Legal Options




Frequently asked questions about legal issues in domestic violence and sexual assault situations
North Carolina specific information adapted from

Q. What is a restraining order (Domestic Violence Protective Order)?

A. A domestic violence protective order is an civil court order signed by a judge that tells your abuser to stop the abuse or face serious legal consequences. (These orders are also commonly called DVPOs, restraining orders, or 50-B orders, for the section in the North Carolina General Statutes authorizing such orders.) A Domestic Violence Restraining Order offers civil legal protection from domestic violence to both female and male victims. The order is effective for one calendar year from the date it is issued, and it can be renewed.

Q. How can a Domestic Violence Protective Order help me?

A. A DVPO can:  

  • Order the abuser not to assault, threaten, abuse, follow, harass, or interfere with you and your children in person, at work, on the telephone, or by other means;
  • Allow you to continue to live in the home where you and the abuser have lived together and order the abuser to move out and not return, no matter who owns the home or is on the lease;
  • Tell the police to remove the abuser from the home and help you to return to the home;
  • Give you possession of personal property including a car and household goods, except for the abuser's personal belongings;
  • Order the abuser to stay away from any place you request, including your school, your children's school, your work place, your friends' homes, or any place where you are seeking shelter;
  • Order the abuser not to harm your pet;
  • Give you possession of your pet;
  • Give you temporary custody of a minor child, order the abuser to pay temporary child support, and establish temporary visitation (custody, child support, and visitation only apply if the abuser is the parent of the child);
  • Order your spouse to pay temporary spousal support;
  • Order the abuser to hand over any firearms and prohibit the abuser from purchasing a firearm;
  • Order the abuser to attend an abuser's treatment program;
  • Order the abuser to pay attorney's fees. 
Whether a judge orders any or all of the above depends on the facts of your case.  

Q. What are the steps to get a Domestic Violence Protective Order?

A. Here are the steps for residents of Wilkes County. In other North Carolina counties, use your county's courthouse and sheriff's office; all the forms will be the same. SAFE's court advocate can furnish you all the forms, and help you fill them out.

  1. Visit the Wilkes County Clerk of Superior Court's office, (336) 651-4400. After regular business hours, go to the Magistrate's Office, (336) 651-4419.  Both offices are located in the Wilkes County Courthouse, located at 500 Courthouse Drive in Wilkesboro, N.C. Ask to file a Domestic Violence Protective Order. 

  2. Carefully complete the DVPO form (Form CV-303) by following the official instructions. If your abuser owns firearms, be sure to say so on the form. If you have children, you may wish to check the box requesting temporary custody. 

  3. If you need immediate protection, check the box on Form 303 requesting an ex parte order (Ex parte means "one side only.") and complete the ex parte/temporary order form (Form CV-304). You will explain your situation to a judge, who may issue a temporary order that will take effect immediately.  

  4. Be prepared to provide detailed information about the defendant (your abuser), including physical description, location, and work information. You'll write this information on the Identifying Information form (Form CV-312).

  5. You will need to provide a phone number and safe address for the civil summons (Form CV-317). You'll complete two copies of this form, and your abuser will get one of them.

  6. Fill out the plaintiff and defendant boxes at the top of of the Notice of Hearing form (Form CV-305).

  7. If you have children, you will also need to complete the Affidavit as to Status of Minor Child form (Form CV-609).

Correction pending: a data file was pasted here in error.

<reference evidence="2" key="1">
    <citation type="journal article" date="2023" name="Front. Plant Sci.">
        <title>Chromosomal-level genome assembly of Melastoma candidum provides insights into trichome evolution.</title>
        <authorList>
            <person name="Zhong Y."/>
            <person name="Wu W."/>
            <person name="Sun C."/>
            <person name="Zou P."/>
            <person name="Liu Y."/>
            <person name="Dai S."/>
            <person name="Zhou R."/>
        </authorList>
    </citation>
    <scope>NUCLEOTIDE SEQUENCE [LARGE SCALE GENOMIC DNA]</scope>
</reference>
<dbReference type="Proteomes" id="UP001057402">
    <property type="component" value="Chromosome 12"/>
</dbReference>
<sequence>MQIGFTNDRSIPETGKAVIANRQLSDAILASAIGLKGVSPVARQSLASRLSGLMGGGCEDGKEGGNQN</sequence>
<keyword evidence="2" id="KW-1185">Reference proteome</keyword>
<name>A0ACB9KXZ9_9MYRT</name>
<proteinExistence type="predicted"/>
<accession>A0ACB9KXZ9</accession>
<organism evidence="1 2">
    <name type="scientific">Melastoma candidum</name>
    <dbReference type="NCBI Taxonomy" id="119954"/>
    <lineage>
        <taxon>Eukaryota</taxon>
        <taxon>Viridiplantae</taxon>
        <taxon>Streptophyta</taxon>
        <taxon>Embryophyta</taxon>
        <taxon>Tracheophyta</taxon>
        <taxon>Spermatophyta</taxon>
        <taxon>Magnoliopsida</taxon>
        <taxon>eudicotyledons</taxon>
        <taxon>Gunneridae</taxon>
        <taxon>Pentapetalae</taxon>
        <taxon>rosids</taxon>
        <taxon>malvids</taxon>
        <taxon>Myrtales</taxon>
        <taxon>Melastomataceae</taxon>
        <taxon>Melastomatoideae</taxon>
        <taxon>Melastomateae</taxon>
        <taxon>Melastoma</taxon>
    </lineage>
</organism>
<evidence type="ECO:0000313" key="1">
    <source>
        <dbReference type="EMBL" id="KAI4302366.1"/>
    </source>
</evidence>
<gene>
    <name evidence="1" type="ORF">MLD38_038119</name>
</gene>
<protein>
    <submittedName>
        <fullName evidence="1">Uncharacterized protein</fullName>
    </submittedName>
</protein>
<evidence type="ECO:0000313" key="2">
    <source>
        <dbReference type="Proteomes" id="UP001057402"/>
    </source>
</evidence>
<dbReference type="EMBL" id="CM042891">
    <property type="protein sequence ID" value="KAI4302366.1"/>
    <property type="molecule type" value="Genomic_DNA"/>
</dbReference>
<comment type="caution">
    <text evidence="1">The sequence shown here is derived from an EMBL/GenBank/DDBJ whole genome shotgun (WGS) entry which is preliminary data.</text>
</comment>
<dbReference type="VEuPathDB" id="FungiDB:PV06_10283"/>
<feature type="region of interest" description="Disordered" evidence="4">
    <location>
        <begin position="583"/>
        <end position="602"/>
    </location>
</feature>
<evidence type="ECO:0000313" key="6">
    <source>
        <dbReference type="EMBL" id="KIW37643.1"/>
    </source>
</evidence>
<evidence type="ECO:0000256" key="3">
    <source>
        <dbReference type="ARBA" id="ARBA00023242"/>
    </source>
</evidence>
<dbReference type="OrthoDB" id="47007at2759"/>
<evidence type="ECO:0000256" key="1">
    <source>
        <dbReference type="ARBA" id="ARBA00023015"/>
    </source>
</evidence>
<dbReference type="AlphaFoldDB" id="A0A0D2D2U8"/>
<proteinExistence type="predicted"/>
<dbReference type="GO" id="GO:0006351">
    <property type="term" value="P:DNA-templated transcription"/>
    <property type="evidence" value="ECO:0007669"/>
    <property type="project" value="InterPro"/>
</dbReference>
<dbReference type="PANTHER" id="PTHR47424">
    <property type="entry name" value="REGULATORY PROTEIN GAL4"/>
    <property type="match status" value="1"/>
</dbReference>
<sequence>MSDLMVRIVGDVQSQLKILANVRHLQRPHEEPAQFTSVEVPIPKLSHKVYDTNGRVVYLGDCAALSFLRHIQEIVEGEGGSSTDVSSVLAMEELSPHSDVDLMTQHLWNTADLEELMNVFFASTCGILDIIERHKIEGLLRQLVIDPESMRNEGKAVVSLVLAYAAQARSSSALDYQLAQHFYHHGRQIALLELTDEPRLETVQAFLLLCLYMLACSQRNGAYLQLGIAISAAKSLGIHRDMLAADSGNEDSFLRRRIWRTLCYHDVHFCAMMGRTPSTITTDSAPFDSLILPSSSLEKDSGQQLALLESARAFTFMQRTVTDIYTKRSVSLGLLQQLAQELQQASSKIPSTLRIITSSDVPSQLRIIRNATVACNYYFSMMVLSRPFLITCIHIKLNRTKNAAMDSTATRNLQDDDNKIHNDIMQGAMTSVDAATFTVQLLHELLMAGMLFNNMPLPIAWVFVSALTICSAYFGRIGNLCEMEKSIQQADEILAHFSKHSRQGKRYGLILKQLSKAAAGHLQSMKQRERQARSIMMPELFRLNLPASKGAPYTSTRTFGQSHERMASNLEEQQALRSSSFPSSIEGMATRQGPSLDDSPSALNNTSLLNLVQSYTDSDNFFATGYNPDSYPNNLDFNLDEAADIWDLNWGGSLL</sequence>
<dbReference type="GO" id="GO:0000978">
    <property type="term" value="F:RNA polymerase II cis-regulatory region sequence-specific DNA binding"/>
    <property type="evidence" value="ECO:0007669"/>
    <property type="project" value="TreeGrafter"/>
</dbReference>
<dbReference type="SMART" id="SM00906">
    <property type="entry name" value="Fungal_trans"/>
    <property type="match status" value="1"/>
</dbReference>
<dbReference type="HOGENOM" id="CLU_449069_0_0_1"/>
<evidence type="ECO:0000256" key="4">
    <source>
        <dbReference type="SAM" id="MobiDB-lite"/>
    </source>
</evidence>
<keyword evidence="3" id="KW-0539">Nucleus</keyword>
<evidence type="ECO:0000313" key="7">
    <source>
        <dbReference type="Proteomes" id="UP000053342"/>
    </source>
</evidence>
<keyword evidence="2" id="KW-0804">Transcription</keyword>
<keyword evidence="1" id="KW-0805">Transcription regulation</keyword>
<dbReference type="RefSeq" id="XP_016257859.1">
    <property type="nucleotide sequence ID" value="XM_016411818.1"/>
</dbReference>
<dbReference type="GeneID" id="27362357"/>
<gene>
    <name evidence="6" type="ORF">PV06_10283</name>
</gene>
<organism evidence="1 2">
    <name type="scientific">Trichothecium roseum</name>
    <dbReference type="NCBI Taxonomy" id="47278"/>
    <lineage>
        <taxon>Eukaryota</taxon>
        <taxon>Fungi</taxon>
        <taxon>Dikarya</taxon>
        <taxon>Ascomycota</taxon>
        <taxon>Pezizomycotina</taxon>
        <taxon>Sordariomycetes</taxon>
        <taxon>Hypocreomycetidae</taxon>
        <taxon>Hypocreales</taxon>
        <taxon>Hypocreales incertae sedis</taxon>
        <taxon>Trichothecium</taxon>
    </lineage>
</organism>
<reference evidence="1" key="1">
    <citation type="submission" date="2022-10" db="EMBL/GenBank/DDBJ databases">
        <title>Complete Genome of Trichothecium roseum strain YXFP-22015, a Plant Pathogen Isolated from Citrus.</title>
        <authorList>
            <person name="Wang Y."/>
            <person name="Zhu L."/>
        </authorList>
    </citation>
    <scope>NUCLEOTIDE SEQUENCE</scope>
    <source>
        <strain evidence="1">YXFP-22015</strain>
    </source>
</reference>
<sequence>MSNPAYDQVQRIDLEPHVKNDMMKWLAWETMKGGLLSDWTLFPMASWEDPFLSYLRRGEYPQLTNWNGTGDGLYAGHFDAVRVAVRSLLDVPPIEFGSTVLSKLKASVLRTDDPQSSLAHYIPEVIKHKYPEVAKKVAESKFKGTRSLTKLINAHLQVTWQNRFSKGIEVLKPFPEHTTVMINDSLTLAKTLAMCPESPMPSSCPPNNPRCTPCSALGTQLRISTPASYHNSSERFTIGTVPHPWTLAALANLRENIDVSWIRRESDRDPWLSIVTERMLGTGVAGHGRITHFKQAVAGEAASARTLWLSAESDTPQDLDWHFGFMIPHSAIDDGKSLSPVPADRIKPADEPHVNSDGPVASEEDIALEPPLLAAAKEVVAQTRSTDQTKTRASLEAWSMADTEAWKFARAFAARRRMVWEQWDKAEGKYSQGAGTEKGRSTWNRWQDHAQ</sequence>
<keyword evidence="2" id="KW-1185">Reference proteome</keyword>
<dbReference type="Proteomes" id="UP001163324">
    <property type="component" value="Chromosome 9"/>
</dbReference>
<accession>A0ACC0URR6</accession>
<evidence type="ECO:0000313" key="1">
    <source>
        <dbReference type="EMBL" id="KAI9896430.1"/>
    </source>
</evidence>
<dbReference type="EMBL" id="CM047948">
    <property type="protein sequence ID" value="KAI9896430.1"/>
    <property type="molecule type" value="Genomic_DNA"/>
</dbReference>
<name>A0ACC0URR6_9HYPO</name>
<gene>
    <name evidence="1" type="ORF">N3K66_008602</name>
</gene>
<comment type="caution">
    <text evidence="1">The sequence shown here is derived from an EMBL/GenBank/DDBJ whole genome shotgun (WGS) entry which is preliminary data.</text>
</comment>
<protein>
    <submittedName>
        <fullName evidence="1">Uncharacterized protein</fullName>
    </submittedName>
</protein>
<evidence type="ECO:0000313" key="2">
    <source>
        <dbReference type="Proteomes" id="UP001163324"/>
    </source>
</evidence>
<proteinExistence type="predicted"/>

8. If you file in the Clerk of Superior Court's office, you will be asked to take the forms to the Sheriff's Office in the Wilkes County Jail (adjacent to the courthouse).

  9. A hearing on the DVPO is required. Be sure to attend this hearing. If you have an ex parte order, it will expire if you don't attend the hearing. If you can't attend, be sure to request a continuance. If your abuser does not attend, the judge may grant the order or issue a continuance.

  10. At the hearing, you must be able to prove that the defendant committed acts of domestic violence against you or your children. Your SAFE advocate can help you prepare for your court appearance.  

Q. Who can get a Domestic Violence Protective Order?

A. You can seek legal protection from acts of domestic violence done to you or your minor child by someone you have had a "personal relationship" with. This means you can seek protection from: 
  • Your spouse, or ex-spouse,
  • A person of the opposite sex with whom you live or used to live,
  • Someone you are related to, including parents, children, grandparents and grandchildren, over the age of 16,
  • Someone with whom you have a child in common,
  • A current or former household member, or
  • Someone of the opposite sex whom you are dating or have dated.  

A dating relationship is one where you are romantically involved over time and on a continuous basis during the course of the relationship. A casual acquaintance or ordinary fraternization between persons in a business or social context is not a dating relationship. 

Teens under the age of 18 need a parent or guardian to file for a protection order on their behalf. File an Application and Order to Appoint Guardian Ad Litem in Action for DVPO form in order to do so.  

If you have not had a "personal relationship" with your abuser, harasser or stalker, you may be eligible for a protective order against stalking or harassment. 

Q. How much does it cost to get a Domestic Violence Protective Order? 

A. Nothing. There is no fee to file a DVPO. 

Q. Do I need an attorney to get a Domestic Violence Protective Order? 

A. No. You don’t need an attorney to file for a DVPO. You don’t need an attorney at the full court hearing either, but you may want one, especially if you think the defendant (your abuser) will have one. You may request that an advocate accompany you to court. 

Q. What if I have to miss work to get a Domestic Violence Protective Order? 

A. Your employer can't fire you, demote you, deny you a promotion or discipline you if you have to miss work to file or attend hearings for a DVPO.  Be sure to follow your employer's time-off policy, including providing advanced notice, unless an emergency prevents you from doing so. 

Q. Can I file a Domestic Violence Protective Order against my same-sex partner?